Angela Marie Abbatecola, Fabiola Olivieri, Andrea Corsonello, Roberto Antonicelli, Francesco Corica and Fabrizia Lattanzio Pages 347 - 356 ( 10 )
There is a dramatic increase in the number of elderly persons on a worldwide scale with an increase in chronic comorbidities, especially type 2 diabetes (T2DM) and dementia. Although cognitive faculties commonly deteriorate in non-diabetic persons as they age, several studies have concluded that diabetes is uniquely associated with cognitive decline and is associated with a two-fold risk of Alzheimers Disease (AD). Studies have also suggested that good glycemic has shown to improve cognitive status, however whether the use of specific anti-diabetic oral agents may play an additional role in controlling against cognitive deterioration is unknown. In addition, excitotoxicity from the overstimulation of glutamate receptors is considered a major cause of neuron death in AD and statins may be promising agents for protecting against memory loss. Possible pathophysiologic mechanisms common to both T2DM and AD are glucose toxicity and a direct effect of insulin on amyloid metabolism. In fact, AD and T2DM have comparable pathological features in the islet and brain (amyloid derived from amyloid β protein (β-amyloid) in the brain in AD and islet amyloid derived from islet amyloid polypeptide in the pancreas in T2DM). Evidence is growing linking precursors of amyloid deposition in the brain and pancreas to the pathogenesis of AD and T2DM, respectively. Indeed, the need to identify agents capable of correcting such pathological features may in turn significantly protect against the accumulation of β-amyloid in the brain, known to interfere with correct cognitive function. Cholesterol may also be directly involved in β-amyloid aggregation: abnormal oxidative metabolites such as cholesterol-derived aldehydes can modify β-amyloid, firstly promoting Schiff base formation, then accelerating the early stages of amyloidogenesis. At the moment, genome-wide association studies (GWAS) have begun to elucidate the genetic architecture of chronic diseases including, T2DM and AD. Thus, one of the challenges for a successful GWAS in the future will be to identify a genotype in older persons with T2DM for good drug response, which in turn may protect against cognitive decline and AD. The literature has suggested that the use of insulin sensitizers and statins is correlated with a lower rate of cognitive decline in older persons. In this paper, we will explore recent findings regarding diverse single nucleotide polymorphisms from GWAS on T2DM, AD and both. We will also shed light on future pathways, as the basis of improving drug and diagnostics development for a better integration of genetic studies for precise drugdevelopment focusing on the role of genetic variation in maintaining metabolic control and cognitive performance.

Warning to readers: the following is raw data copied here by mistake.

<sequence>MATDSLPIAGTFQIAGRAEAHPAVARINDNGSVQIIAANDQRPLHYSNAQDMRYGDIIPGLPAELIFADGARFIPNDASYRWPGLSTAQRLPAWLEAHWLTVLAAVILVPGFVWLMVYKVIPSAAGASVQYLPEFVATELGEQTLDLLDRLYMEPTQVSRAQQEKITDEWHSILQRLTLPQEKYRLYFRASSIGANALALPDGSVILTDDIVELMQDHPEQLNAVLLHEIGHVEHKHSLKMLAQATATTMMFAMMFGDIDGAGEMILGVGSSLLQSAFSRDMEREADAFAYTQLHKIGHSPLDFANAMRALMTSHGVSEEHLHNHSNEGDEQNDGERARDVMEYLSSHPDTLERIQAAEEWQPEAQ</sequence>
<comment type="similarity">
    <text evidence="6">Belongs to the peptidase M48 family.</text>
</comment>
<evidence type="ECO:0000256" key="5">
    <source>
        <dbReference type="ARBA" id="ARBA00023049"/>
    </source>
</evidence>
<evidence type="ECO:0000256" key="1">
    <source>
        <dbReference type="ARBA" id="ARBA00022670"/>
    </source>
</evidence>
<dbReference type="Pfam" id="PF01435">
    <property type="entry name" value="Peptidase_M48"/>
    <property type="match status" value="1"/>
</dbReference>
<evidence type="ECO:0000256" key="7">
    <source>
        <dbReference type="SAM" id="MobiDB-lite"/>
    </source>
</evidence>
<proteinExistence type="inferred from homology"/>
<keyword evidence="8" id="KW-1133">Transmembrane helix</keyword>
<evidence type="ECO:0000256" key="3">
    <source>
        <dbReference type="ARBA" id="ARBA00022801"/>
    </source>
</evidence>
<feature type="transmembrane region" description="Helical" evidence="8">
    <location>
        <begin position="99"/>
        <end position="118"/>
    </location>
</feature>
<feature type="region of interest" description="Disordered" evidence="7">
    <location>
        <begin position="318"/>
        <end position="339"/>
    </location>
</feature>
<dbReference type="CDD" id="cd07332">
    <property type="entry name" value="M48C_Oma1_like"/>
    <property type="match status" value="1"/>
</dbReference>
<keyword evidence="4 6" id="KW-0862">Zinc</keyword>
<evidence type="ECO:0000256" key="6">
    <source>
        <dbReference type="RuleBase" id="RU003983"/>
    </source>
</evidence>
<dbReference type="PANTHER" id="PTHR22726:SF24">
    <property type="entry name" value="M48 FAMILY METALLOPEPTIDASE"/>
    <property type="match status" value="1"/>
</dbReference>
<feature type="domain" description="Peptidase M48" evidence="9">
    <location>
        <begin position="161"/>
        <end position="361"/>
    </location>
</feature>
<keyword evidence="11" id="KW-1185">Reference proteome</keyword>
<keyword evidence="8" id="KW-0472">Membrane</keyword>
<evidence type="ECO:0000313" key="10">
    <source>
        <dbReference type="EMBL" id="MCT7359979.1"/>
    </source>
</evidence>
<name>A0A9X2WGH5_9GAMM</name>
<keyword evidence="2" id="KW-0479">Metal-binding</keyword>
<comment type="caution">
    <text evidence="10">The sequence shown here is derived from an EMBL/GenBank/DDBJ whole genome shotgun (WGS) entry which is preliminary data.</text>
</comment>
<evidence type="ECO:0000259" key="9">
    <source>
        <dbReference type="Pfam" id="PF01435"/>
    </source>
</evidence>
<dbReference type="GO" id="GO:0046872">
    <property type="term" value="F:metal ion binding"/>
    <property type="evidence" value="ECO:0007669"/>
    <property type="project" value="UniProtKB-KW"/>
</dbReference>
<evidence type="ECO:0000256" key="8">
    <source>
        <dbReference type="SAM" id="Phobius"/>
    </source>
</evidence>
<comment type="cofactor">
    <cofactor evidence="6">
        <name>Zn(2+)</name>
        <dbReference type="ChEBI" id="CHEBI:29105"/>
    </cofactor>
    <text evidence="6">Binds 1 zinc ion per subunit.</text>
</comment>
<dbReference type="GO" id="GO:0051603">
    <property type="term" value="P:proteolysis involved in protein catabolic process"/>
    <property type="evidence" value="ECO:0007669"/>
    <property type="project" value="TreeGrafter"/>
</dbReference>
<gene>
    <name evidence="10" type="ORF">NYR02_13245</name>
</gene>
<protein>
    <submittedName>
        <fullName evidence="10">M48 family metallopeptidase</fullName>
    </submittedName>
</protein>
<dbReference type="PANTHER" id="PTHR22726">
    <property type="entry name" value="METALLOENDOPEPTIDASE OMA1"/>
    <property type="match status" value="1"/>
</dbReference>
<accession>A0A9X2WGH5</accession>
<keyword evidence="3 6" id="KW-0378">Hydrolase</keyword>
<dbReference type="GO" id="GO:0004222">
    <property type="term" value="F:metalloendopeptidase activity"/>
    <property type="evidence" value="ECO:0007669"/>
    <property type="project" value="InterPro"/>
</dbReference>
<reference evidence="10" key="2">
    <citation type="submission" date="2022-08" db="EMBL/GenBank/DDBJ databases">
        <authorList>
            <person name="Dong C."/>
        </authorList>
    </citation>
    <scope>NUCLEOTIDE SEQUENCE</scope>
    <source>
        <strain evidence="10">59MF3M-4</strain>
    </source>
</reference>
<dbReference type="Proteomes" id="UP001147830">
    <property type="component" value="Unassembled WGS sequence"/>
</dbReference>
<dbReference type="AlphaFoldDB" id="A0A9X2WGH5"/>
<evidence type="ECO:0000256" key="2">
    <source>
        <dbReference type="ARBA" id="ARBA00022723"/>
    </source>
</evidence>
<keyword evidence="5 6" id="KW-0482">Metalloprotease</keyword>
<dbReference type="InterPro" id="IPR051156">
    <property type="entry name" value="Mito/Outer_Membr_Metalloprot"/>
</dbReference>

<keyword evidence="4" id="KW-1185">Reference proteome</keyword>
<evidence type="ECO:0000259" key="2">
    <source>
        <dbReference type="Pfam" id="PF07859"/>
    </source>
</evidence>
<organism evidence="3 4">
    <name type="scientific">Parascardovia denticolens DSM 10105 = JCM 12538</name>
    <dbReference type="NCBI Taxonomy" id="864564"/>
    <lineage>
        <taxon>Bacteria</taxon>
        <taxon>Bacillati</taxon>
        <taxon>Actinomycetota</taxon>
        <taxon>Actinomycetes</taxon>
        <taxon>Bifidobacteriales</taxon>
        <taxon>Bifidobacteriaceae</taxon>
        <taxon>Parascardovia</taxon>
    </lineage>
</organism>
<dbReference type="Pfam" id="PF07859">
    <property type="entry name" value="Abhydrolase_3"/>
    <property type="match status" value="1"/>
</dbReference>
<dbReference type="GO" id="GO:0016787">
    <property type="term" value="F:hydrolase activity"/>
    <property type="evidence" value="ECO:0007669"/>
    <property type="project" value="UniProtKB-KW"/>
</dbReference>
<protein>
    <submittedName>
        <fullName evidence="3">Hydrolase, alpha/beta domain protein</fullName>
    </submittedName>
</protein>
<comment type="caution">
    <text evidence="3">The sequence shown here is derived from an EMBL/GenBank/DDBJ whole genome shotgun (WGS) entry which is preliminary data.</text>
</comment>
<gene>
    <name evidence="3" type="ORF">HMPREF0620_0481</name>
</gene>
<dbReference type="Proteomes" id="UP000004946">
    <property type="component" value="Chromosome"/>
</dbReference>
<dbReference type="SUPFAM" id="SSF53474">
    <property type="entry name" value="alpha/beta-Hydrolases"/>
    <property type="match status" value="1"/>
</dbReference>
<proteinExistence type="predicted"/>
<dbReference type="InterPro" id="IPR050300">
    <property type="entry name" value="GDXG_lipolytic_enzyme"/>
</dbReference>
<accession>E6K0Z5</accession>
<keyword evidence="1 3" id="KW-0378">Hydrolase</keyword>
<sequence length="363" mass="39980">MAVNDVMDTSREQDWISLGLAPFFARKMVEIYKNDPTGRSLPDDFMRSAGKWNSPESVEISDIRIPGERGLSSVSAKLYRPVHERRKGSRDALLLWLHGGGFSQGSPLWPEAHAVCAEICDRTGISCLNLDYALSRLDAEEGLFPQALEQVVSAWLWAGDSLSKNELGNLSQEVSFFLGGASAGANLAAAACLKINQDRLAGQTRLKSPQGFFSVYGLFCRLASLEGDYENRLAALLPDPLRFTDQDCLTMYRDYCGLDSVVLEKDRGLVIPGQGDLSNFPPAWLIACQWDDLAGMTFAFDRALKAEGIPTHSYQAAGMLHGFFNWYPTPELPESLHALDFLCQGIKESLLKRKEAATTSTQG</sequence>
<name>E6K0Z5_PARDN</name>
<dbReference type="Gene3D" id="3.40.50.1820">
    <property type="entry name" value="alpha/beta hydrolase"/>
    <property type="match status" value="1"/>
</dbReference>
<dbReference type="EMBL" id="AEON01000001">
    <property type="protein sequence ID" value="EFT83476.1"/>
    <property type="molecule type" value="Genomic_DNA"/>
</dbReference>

Type 2 diabetes, dementia, genetics aging
Italian National Research Center on Aging (INRCA), Scientific Direction, Ancona, Italy.